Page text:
We applied multivariate logistic regression using a binary L2 penalized minimization cost function where the target class prediction (ŷ) is a linear combination of the input features with a coefficient vector w = (w1, ..., wp) and intercept w0 (1), where input vectors x = (x1, ..., xp) consist of discrete physiological variables and aggregate vital signs measurements.

ŷ(w,x) = w0 + w1x1 + ... + wpxp(1)

Model input features minimize the cost variable (c) and coefficients (w) in the minimization cost function (2).

Combinations of input variables were tested for each risk factor and nonrisk factor cohort.

Random Forest

The random forest model was applied with the Gini impurity measure for each cohort and compared to logistic regression performance. Random forest is an ensemble method that uses a collection of tree-structured classifiers to calculate the average prediction over all individual decision tree classifiers. Inputs to each tree consist of randomly split combinations of input feature vectors xpRn, i = 1, …, l and target labels (heart failure or not heart failure) yRl. The data (Q) at each node (m) was used to calculate Gini impurity by multiplying node importance by H(Xm) through (3), where θ = (j, tm) for each data split consisting of a feature j and threshold tm. Node importance was denoted as nleft or right, and the equation is recursed for each node subset until the maximum depth is reached (ie, Nm<minsamples or Nm=1).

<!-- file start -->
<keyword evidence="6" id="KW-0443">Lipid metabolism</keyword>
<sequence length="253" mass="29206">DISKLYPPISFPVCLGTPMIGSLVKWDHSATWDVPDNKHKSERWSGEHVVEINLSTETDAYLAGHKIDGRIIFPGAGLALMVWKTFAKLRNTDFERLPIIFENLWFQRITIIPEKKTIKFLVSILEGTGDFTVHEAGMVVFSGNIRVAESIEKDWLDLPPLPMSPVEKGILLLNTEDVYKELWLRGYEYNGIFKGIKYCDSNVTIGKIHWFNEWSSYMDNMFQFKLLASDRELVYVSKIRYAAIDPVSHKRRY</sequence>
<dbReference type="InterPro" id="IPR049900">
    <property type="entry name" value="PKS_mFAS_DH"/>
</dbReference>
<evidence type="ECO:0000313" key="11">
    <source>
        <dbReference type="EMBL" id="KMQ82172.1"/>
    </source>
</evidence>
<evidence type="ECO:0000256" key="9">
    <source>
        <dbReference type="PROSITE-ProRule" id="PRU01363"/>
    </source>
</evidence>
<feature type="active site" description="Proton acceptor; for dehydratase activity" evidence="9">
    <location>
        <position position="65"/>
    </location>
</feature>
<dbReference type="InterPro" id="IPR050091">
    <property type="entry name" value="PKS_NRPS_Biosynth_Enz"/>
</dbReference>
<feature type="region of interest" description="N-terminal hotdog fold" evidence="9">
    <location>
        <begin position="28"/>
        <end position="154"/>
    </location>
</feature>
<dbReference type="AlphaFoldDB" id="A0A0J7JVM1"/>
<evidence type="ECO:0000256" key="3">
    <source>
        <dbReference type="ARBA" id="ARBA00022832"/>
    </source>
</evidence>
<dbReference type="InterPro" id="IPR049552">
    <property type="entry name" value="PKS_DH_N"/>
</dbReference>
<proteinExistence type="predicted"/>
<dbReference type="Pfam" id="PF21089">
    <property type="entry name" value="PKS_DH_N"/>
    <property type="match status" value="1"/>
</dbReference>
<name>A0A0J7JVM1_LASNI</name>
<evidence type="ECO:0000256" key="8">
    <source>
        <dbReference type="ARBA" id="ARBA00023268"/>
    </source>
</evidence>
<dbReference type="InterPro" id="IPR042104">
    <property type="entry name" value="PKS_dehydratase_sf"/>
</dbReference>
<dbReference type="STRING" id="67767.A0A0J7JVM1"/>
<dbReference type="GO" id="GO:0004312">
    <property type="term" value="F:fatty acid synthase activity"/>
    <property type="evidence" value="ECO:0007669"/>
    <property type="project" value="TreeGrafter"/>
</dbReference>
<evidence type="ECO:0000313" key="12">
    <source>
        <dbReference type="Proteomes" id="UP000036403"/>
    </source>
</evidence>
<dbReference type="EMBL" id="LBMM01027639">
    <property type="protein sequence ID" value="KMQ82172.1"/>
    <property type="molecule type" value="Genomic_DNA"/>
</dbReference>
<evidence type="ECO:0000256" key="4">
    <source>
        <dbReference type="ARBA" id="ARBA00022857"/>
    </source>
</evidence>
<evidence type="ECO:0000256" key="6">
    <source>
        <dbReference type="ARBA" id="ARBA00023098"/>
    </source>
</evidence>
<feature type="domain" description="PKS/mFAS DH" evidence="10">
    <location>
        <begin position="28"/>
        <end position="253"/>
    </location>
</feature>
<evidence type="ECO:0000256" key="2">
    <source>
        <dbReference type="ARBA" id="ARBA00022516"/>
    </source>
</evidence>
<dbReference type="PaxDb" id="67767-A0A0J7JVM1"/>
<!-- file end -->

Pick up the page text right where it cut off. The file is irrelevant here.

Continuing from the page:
A minimum split requirement of two samples was used with no maximum depth parameter, meaning all tree nodes were expanded until leaves contained less than two samples. The maximum number of estimators (number of trees in the forest) was chosen empirically during testing and held constant at 150 estimators for all input combinations.

Test and Evaluation

All model input variables were standardized centering the data around zero by subtracting the mean of each feature and dividing by the standard deviation. Model inputs consisted of lab values, APACHE variables, or aggregate vital signs as individual sets of inputs or as combinations of input features (ie, labs and vitals, labs and APACHE, vitals and APACHE, all three input data types). Each logistic regression and random forest model was tested with each data type and combination of inputs.